I’ve got a strange relationship with America – like many, I imagine. I suppose fascination is the best word – in the more common meaning of the word in terms of its size, scenery and symbolism, but a more morbid fascination with some of the crazier aspects of its politics; people who insist on teaching creationism as science, the obsession with guns and opposition to universal healthcare. So having gone a quarter of my life without venturing across the proverbial pond, I thought it was about time I changed this state of affairs…
My first port (literally) of call was Seattle, set in a mesmerising mish-mash of bays, lakes, greenery, mountains and skyscrapers. Culturally, it seems brilliantly at ease with being a big American city, replete with multinational banks, skycrapers and a fair bit of international renown, and also having a bit of counter-cultural edge; it is, understandably, very proud of Hendrix, Cobain and others having roots there. There’s a great place called the Experience Music Project featuring a lot of their memorabilia, along with a sci-fi exhibit.
Maybe a local’s view would be different, but Seattle seemed to me to accommodate both the grit and the great remarkably well. And it recently became the first place in America for the Socialist Alternative party to be represented at council level – Kshama Sawant having been elected to council in November, on a platform which included a pledge for a controversial $15 dollar minimum wage. Sawant seems the kind of character whose ethics would stop her glorifying in the architecture built by and for huge wealth. But I’m not, so I enjoyed marvelling at this menagerie of megaliths, open-jawed up from the street. And down at them from the highest of them all, the Columbia Centre, which has the Skyview Observatory on its 73rd floor, three from its 284m summit (the bigger skyscrapers in London measure a relatively piffling 200m or so – the Shard 306m). It also gave rather pretty views around the rest of Seattle like this…
On one side you have the Puget Sound, stretching out to Olympic Mountains in the distance with the sun shimmering on the water. On the other, the Rockies presiding over Lakes Washington and Sammamish with bits of Seattle’s suburbs squashed in between. And in between this, you have the narrow strip of downtown Seattle, with Mount Rainier in the distance, majestic for its size (it stands a mere 10m lower than the tallest Rocky mountain) and because it stands apart from the rest of the Rockies. Seattle also looks pretty spectacular as its from the Puget Sound as it lights up, as it was when I returned from Bremerton on the ferry.
Looking the other way from Seattle, over the Olympic National Park
The next stop was Portland, a place which, despite it’s two million odd inhabitants, still manages to have a quaint, quirky feel. I’m sure it would annoy some – including quite possibly me if I lived there – for being ‘self-righteous’ and self-consciously twee, with all its organic quinoa, retro bookshops and yogic apucunture (I made that last one up – I think – but you get the idea). But, from my experience at least, it’s far less full on than Brighton or Shoreditch, which are probably the closest well-known British equivalents. The small town Totnes, Devon, is the closest I know in terms of the feel of the place. I lived in Brighton for a year and quite enjoyed it, but I did get annoyed about its in-your-face self-righteousness; lecturing you on how to live, what you can laugh at and when you’re allowed to find someone attractive. The good thing about Portland is it’s far more laid back with its lefty weirdness – more concerned with creating its own weird little world than harassing everyone one to change theirs; more let’s do this than let’s tax this, protest that, regulate this. In fact, Portland has no sales tax – as Oregon is one of the five states not to implement the tax. (I don’t really have a problem with sales tax – hospitals, roads and schools need to be paid for. But, to get into a Mark Corrigan-esque rant for a second, it’s annoying, as a Brit at least, that American retailers generally don’t include tax in stated prices. There you are, ready to pay for your burger with the correct change, sometimes meticulously counted in the alien currency – and the bloke behind the counter gives some stupid price like $5.57 and you just end up giving ten dollars.) I must add, however, that this might just be because I haven’t lived there, and don’t know about more mundane issues like parking or – as happened in Brighton – a couple of hippies climbing up to occupy a tree to stop roundabout changes which would have meant cutting it down.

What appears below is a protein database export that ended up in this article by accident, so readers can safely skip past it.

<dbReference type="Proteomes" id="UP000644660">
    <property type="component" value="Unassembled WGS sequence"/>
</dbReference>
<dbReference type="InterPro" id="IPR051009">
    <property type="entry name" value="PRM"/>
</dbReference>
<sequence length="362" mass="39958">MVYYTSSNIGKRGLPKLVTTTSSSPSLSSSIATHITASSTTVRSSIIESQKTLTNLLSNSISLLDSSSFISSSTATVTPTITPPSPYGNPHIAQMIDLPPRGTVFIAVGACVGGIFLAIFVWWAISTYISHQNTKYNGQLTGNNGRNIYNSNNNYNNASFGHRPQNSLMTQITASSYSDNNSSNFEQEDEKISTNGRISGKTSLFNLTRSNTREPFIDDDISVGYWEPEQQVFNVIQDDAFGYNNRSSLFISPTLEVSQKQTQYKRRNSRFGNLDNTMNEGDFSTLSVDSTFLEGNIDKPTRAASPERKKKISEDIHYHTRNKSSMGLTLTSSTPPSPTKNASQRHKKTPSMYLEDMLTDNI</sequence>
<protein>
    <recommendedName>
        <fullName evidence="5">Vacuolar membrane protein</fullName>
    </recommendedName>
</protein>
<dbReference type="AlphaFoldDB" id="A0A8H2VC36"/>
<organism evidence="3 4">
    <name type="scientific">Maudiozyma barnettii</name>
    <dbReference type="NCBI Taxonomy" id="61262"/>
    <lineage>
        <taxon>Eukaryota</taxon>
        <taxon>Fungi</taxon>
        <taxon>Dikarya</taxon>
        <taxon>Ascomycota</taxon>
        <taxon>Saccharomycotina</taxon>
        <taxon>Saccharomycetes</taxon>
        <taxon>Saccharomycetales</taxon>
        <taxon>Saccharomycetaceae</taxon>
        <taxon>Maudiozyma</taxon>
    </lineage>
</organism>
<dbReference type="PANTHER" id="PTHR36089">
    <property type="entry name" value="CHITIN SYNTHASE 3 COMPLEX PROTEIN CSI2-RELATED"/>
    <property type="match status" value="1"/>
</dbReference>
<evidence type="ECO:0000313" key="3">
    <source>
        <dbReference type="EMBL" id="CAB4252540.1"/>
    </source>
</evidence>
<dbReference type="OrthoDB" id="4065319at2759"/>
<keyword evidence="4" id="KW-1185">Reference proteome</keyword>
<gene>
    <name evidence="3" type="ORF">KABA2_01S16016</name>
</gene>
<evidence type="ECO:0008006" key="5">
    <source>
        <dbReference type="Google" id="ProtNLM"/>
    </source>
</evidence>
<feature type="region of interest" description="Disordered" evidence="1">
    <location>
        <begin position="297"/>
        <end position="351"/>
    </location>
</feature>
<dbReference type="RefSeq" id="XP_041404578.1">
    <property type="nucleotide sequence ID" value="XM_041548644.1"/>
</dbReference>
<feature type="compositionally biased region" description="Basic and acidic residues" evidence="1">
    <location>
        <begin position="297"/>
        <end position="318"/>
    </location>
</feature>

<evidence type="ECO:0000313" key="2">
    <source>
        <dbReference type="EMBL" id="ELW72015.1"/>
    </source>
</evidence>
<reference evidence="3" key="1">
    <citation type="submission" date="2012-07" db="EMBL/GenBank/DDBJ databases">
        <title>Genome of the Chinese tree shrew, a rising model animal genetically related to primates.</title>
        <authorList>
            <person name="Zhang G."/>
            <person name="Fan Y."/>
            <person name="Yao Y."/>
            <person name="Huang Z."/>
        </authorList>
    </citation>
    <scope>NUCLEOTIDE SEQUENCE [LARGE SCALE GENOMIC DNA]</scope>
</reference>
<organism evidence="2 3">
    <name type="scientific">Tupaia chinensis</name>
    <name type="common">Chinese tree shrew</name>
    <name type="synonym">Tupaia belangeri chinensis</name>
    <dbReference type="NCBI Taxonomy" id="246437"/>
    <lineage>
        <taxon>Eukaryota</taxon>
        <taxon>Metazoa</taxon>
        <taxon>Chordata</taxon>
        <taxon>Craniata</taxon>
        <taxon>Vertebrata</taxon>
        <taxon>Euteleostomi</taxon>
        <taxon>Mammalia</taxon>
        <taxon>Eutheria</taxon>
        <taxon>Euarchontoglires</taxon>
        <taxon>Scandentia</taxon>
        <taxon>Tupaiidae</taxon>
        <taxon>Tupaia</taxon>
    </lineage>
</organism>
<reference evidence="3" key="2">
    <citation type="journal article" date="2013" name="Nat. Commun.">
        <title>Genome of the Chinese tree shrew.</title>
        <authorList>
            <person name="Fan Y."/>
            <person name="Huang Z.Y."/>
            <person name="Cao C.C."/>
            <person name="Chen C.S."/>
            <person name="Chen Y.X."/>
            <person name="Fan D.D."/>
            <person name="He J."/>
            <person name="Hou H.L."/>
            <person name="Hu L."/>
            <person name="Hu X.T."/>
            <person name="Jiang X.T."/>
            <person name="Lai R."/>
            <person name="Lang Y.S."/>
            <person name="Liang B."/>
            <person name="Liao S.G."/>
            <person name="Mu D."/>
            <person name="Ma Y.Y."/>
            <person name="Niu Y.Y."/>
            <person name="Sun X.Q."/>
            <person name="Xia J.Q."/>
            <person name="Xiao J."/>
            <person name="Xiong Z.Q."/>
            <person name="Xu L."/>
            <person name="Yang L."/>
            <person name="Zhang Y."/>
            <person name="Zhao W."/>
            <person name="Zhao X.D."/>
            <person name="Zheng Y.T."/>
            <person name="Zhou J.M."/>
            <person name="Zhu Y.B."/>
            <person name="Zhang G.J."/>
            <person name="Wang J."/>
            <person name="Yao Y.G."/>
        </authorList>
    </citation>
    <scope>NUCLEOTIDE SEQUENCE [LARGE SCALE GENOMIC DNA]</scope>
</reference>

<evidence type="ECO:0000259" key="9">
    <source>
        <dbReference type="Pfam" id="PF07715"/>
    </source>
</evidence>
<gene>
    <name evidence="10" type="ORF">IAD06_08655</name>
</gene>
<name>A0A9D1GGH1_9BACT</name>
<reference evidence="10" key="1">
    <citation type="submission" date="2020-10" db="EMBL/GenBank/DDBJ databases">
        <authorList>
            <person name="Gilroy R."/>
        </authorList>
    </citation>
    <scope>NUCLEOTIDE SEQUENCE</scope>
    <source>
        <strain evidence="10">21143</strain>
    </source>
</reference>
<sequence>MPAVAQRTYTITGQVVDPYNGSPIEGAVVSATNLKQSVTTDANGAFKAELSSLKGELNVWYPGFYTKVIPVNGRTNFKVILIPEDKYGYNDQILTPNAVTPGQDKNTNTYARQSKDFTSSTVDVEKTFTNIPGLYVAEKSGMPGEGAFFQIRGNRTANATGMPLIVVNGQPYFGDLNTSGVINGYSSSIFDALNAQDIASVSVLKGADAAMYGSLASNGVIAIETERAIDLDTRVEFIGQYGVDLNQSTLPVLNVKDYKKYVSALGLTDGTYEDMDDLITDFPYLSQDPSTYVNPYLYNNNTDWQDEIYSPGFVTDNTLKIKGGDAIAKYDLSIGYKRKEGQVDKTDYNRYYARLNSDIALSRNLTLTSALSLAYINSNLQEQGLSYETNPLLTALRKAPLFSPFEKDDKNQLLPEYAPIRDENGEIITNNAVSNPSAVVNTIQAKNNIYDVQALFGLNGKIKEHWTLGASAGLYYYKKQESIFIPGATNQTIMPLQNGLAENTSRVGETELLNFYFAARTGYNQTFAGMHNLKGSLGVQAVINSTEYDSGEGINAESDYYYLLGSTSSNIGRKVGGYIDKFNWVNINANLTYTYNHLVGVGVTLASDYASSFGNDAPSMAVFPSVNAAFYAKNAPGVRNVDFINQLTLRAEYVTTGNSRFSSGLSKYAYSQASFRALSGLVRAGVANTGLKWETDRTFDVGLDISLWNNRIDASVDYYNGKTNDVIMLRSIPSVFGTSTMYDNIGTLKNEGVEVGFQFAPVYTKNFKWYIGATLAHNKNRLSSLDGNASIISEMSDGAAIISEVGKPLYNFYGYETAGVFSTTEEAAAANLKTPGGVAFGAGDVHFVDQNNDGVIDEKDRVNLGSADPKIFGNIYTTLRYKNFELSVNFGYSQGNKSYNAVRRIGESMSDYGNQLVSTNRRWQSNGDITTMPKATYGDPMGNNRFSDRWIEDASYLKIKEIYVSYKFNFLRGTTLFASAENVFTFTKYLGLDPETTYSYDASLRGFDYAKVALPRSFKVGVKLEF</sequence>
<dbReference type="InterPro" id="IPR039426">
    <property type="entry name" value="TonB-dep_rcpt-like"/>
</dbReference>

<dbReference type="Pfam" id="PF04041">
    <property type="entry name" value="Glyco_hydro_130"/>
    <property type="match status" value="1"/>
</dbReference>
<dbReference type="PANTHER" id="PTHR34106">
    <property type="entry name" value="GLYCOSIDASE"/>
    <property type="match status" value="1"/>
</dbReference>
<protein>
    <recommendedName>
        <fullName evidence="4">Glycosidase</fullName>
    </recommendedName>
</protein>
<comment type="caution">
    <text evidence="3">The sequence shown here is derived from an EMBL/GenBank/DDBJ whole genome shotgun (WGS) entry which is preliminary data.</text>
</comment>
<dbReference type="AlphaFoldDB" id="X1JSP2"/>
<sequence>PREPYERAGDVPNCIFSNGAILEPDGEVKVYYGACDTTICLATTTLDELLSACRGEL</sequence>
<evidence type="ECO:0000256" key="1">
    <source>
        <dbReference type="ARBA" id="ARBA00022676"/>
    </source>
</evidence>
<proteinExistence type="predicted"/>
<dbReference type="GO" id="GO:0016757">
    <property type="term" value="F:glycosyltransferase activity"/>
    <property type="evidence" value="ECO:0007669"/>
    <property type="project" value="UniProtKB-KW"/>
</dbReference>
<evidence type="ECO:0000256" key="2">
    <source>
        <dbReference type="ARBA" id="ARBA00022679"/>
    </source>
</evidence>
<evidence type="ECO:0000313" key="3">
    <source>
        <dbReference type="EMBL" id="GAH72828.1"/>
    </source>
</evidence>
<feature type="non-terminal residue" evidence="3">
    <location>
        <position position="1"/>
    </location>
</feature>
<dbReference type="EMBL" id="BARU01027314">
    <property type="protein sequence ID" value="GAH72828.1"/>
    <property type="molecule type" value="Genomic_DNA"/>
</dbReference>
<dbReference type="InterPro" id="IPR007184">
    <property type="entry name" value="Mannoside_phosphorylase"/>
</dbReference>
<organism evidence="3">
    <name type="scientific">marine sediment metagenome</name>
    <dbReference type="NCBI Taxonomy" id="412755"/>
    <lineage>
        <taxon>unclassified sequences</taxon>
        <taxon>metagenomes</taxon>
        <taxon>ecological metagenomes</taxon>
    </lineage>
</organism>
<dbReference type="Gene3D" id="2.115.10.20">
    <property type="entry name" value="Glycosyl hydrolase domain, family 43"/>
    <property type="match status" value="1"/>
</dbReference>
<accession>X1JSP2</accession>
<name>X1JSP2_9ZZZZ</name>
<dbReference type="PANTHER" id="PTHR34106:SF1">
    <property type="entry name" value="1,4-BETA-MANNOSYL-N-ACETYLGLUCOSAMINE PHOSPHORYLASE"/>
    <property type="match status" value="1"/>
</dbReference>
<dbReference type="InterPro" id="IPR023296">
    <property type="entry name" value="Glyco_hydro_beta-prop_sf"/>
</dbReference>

Perfectly fitting this weird, wacky atmosphere, Portland has what has to be one of the greatest bars in the world, Ground Kontrol. It’s an absolute mecca for gaming – 70-odd old skool arcade games including Donkey Kong, Tetris, Tekken and, of course, Pac-Man. And all for free on the night me and a Kiwi I met went. (Wednesday was ‘free play’ night.) If you don’t enjoy it, there’s good chance you either have no soul or are a female – though, in a heartening sign of times, there were a fair few women there, and some rather good at the games too. One girl beat me at Pac-Man Battle Royale (not to say I’m an pro). Probably best of all, all the arcade games have beer holders on top or in between, allowing players refreshment in between gaming (it’s tough work, you know). Or even during gaming, as some games are basic enough to be able to operated with one hand. But these games’ simplicity – and of course, novelty – is their beauty. Thinking about it, since my first games console, a Playstation, I gain no more enjoyment as games improve technically; a feeling I think is shared by many people my age. Call it pretentious, but I think there’s some life lesson on treasuring what you have in that.